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VALENTINE’S DAY IN HISTORICAL PERSPECTIVE

Valentine’s Day is also called Saint Valentine’s Day or the Feast of Saint Valentine and is celebrated every year on February 14. The origin could be traced as a western Christian Feast Day honoring one or two Christian martyrs. The Valentine of Rome was imprisoned by Claudius I for refusing to convert to his religious faith and was subsequently executed in 269 A.D. It is reported that before his execution, he miraculously treated Julia, the blind daughter of the jailer. Numerous later additions to the legend  related it to the theme of love. By an 18th-century legend, he was believed to sign “Your Valentine” in the farewell letter sent to Julia before his execution.

A Feast was established by Pope Gelasius I on February 14 in 496 A.D. in his honor as he died on the same date in 269 A.D. He was also added to the Calendar of Saints by the Pope. The relics kept in a Church in Rome remained an important pilgrim site throughout the Middle Ages when it was transferred to another church in Basilica during the pontification of Nicholas IV. The first recorded association of Valentine’s Day with romantic love is believed to be in the Parliament of Fowls (1382) by Geoffrey Chaucer. February 14 as an annual celebration of love appears in the Charter of the Court of Love issued by Charles VI of France in 1400 describing lavish festivities including a feast, jousting and dancing.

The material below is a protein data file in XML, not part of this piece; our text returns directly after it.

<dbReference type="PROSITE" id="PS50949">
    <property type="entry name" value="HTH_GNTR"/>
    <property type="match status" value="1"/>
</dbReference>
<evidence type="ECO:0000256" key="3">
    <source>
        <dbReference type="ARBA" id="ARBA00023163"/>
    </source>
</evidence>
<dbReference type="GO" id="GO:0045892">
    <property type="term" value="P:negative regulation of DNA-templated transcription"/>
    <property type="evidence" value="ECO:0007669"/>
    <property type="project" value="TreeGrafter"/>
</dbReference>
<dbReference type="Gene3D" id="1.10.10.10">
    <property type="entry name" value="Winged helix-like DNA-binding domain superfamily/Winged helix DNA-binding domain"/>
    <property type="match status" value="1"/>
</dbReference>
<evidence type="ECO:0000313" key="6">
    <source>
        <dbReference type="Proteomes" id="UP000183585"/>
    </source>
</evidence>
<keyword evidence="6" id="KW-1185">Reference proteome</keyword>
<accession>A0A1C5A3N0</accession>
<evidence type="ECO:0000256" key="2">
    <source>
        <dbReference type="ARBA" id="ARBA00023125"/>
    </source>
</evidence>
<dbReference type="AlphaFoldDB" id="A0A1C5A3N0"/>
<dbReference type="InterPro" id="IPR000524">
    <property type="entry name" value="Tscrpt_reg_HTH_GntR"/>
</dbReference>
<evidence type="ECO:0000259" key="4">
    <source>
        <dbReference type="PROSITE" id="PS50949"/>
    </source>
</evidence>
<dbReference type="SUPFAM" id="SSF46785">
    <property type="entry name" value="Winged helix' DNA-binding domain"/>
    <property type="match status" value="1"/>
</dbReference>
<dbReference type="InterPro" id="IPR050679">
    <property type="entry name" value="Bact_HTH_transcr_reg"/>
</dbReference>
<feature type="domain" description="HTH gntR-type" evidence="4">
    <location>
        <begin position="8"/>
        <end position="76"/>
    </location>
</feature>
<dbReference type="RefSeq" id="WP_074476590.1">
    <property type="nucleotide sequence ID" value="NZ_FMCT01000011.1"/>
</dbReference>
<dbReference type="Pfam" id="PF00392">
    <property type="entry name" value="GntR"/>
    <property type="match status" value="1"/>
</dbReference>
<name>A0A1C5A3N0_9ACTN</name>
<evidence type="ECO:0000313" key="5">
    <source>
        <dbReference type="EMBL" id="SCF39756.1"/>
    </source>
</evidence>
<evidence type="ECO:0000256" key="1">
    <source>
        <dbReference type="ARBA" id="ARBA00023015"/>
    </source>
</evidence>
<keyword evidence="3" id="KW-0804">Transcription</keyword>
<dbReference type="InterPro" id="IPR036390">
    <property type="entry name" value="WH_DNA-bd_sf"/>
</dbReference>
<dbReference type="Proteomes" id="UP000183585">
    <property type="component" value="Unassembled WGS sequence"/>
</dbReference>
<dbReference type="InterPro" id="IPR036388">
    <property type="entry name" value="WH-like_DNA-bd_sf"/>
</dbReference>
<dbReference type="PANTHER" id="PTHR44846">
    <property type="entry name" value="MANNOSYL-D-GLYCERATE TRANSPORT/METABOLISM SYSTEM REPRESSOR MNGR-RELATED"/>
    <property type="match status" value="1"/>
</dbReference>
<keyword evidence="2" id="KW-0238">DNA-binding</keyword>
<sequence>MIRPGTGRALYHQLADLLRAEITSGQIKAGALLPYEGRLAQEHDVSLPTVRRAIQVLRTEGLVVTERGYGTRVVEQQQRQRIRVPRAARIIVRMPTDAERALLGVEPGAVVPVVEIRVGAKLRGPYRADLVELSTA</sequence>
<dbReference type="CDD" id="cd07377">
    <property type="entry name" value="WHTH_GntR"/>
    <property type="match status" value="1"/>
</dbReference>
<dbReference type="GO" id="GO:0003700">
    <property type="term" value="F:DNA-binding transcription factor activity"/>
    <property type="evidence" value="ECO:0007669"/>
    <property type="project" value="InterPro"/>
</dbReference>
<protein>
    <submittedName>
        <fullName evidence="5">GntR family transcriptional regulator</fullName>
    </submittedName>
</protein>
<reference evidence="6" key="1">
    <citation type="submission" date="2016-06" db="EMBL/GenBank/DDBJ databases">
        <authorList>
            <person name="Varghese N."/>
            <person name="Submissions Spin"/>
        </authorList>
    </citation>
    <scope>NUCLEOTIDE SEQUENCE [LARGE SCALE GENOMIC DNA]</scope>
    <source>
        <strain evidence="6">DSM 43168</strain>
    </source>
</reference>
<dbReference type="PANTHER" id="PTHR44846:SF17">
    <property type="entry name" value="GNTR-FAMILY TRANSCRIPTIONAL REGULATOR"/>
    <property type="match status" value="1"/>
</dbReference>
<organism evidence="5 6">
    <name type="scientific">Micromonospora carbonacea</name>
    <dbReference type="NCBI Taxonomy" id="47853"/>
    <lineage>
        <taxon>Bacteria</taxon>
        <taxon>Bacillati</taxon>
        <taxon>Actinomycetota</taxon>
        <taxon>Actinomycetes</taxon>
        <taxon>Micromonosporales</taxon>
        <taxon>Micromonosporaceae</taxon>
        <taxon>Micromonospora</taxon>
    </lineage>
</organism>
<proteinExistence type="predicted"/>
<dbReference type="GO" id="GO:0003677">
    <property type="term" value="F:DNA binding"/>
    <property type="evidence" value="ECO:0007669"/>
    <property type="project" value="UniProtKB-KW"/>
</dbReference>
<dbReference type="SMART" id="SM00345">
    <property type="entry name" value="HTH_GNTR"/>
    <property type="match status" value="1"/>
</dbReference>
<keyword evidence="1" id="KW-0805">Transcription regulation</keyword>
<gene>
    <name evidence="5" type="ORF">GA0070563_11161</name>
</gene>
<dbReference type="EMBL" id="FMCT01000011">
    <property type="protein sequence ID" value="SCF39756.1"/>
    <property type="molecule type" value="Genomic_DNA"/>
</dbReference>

Slowly and steadily the Valentine’s Day celebrations started to catch up all around the world in one form or the other. Fancy Valentines were made with real lace and ribbons. The paper lace were introduced in the mid-19th century. 60,000 Valentine cards were sent by post in the United Kingdom in 1835. After the invention of the postage stamp in 1840, the number of Valentines posted increased to 400000 sent in just one year. In the United States, the first mass-produced cards of embossed paper lace were sold shortly after 1847. In 1868, the British chocolate company Cadbury created fancy decorated box of chocolates in the shape of a heart for Valentine’s Day.  It is estimated that approximately 190 million valentines are sent each year in the US alone. Half of those valentines are given to the family members other than the husband or wife. The valentine cards exchanged in schools are around 1 billion and teachers receive the most valentines. In the later 20th and early 21st centuries, these customs spread to other countries, like those of Halloween or Santa Claus. Many films have been produced depicting various aspects of Valentine’s Day including ‘A Charlie Brown Valentine ’ (2002). In India, there was a tradition of adoring Kamadeva manifested by the erotic carvings in the Khajuraho and by the writing of the Kamasutra. In modern times, religious fundamentalists in India have considered Valentine’s Day celebrations as cultural contamination from the West. Despite all obstacles, Valentine’s Day is becoming increasingly popular being it a symbol of love and should be celebrated as such as love has no race, caste, religion or boundaries.

 

@Rakesh Agarwal



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